Replacement Key Cost

Car keys have an odd ability to disappear without a trace. It could be inside your pocket, on your living room table, or even underneath the couch and it will disappear completely. When realizing your keys are lost, a dreaded feeling creeps up your spine. Don’t worry, this eventually wears off. After it does, the definitive question comes to mind, how much do replacement keys cost?

Replacement keys can be costly, fortunately, there is an option you can do that may not cost a thing.

Car Insurance Policy

If you definitively can’t find your key, you may check your car insurance policy on lost or stolen keys. Some car insurance policies have key replacement as a standard in their car insurance policies. Other insurance policies need some additional payment for a replacement, usually lesser than the actually purchased key. Overall, it’s worth checking out your car insurance to see if this possible in your case.

If your insurance policy covers this, great! If it doesn’t, replacing it is your only option.

Cost of Car Key Replacements

Replacing keys can be a massive headache, the price ranges from £140 to £1000. The price varies as it depends on:

  • Make and Model of the Vehicle: Every car for every manufacturer utilizes different types of keys. These keys also depend on the car’s model, influencing the car key replacement cost.
  • Extra features: A general rule for purchasing any product is, “Extra features cost extra money.”
  • Location: Companies based on a specific place will charge more, e.g.: London.
  • Car Key: With varying keys, the price varies with the type of key. Commonly, keys with higher specifications are much more expensive than keys with lower specifications.

Types of Car Keys

  • Keyless entry: The face of modern keys. This convenient key works by sending radio signals to the car and unlocks the doors from afar. The signal sent isn’t just a signal by any means. The key sends a randomized code which the car’s computer receives and verifies, thus making this type of key a “smart key”. It isn’t a traditional car key in different ways. It is inserted in the dashboard of the vehicle or just stays in your pocket. Most cars with keyless entry keys just start the engine by pressing a button.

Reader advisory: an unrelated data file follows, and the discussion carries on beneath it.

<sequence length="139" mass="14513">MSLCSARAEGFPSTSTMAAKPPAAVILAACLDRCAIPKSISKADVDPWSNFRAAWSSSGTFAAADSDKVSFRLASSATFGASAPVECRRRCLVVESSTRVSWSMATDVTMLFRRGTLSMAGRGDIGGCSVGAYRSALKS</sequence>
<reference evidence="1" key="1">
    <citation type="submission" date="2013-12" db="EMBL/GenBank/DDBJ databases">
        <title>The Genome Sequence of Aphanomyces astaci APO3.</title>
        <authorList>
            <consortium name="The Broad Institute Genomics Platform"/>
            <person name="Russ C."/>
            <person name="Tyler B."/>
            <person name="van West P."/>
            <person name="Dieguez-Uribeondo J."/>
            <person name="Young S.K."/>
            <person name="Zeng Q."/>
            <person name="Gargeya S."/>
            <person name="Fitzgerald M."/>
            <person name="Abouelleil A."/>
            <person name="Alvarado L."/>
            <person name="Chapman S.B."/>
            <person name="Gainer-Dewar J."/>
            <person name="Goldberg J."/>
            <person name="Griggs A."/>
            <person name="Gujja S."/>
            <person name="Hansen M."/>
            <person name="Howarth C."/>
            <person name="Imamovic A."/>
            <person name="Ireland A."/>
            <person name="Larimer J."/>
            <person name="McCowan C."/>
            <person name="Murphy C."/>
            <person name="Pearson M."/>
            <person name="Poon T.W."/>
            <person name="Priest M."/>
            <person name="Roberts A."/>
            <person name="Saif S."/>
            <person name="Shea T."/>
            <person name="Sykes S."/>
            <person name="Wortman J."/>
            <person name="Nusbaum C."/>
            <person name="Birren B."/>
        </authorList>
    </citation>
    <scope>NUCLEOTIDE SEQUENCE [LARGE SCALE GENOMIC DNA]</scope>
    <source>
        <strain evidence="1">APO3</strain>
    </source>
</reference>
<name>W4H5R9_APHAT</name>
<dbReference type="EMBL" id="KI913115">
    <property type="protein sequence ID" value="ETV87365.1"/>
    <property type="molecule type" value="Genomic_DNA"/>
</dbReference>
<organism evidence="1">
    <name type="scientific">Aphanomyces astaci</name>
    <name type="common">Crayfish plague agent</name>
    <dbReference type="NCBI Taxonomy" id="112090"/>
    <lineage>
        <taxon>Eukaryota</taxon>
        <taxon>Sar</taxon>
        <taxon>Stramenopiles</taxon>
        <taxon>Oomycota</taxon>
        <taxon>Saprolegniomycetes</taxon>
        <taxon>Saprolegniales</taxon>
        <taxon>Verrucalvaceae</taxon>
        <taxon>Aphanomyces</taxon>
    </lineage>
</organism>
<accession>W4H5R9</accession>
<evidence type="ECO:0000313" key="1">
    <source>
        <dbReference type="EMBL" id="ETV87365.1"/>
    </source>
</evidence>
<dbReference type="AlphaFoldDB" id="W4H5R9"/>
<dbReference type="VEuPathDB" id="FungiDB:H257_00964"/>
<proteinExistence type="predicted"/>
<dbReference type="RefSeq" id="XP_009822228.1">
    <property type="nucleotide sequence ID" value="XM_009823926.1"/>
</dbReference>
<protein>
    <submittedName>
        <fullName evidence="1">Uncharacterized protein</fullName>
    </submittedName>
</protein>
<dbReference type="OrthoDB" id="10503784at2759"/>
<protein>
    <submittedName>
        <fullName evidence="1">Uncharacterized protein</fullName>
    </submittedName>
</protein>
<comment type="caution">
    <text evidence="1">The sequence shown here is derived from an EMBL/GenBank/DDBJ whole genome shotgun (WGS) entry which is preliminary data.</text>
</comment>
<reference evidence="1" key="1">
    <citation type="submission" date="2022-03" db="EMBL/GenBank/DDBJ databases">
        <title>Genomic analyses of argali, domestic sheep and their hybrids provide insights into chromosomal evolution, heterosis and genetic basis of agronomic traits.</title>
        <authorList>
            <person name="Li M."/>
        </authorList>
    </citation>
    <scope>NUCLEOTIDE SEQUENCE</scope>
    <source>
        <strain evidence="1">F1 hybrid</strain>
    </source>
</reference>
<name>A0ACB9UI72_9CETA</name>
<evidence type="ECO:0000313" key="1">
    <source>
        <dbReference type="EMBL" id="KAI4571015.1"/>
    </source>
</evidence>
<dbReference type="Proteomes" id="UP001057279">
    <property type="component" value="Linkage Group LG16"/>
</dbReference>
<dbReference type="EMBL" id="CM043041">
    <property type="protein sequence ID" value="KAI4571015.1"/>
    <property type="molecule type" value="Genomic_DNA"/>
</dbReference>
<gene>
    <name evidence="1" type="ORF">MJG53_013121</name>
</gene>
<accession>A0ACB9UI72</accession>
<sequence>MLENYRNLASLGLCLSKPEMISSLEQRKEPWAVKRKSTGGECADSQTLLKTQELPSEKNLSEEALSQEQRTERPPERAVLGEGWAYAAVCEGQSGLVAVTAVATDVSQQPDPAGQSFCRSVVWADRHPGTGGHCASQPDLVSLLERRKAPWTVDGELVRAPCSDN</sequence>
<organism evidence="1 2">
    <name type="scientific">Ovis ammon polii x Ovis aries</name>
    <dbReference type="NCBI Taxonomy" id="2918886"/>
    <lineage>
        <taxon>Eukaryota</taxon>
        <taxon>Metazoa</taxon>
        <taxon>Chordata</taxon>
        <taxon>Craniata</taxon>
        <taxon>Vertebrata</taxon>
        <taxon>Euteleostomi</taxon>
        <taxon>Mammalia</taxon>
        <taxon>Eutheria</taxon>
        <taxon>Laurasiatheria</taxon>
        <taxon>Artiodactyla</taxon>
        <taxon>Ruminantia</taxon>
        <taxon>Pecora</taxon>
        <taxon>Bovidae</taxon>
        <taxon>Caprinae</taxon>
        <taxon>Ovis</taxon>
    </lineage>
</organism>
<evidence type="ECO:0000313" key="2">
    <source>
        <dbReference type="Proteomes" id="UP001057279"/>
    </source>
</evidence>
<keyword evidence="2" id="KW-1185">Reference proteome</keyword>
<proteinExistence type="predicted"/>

• Remote keys: Like keyless entry keys, these keys are designed to unlock a vehicle by a press of a button. This makes them convenient and very popular. This type of key also needs to be programmed, generally by car dealerships. Some manuals show how to program it by yourself, or you could just search the internet. A present issue for this type of key is that the buttons may break and this key is generally more expensive to replace than basic keys. If you need a cheaper version of a remote key, you can purchase aftermarket versions. The quality may vary from the genuine version but they are less expensive.
  • Key with transponder chip: A much more secure version than a normal key. The transponder chips emit a signal that the ignition will receive. This signal has a unique code that the car will then authenticate. If the ignition detects the wrong code, the vehicle will not start. Like a remote key, keys with transponder chips must be programmed for the vehicle. A low-cost alternative is to purchase a spare key without a transponder chip, this will do the same thing as a key with a transponder chip except for starting the engine.
  • Flip/Switchblade key: This key is more compact and reduces the risk of the key scratching other items in a pocket or bag. The flip key has shafts that fold into the plastic shell when not in use and flips out with a press of a button. The components of the key, both the plastic shell and the shaft, can be purchased separately. Making it a bit cheaper to replace if only one of the components is damaged.

Best Way to Combat Disappearing Keys

The information above shows how today’s keys are expensive and the best strategy to win against disappearing keys is to have a spare. It is much more convenient to have a spare on hand currently rather than going through the trouble of finding the key and then running to get a replacement. If having a spare sound expensive don’t worry, you could order aftermarket products. The quality of these products varies; however, they are much cheaper and these car keys get the job done like the genuine versions.

Another reason to have a spare is due to the quality of modern keys. More cars require electronic keys rather than the old, traditional keys. Older keys are easier to replace but newer keys are not cheap. Losing an electronic key means that the car’s computer must be reprogrammed for the newly replaced key and that work costs more money. So, having a spare key is always a wise strategy.

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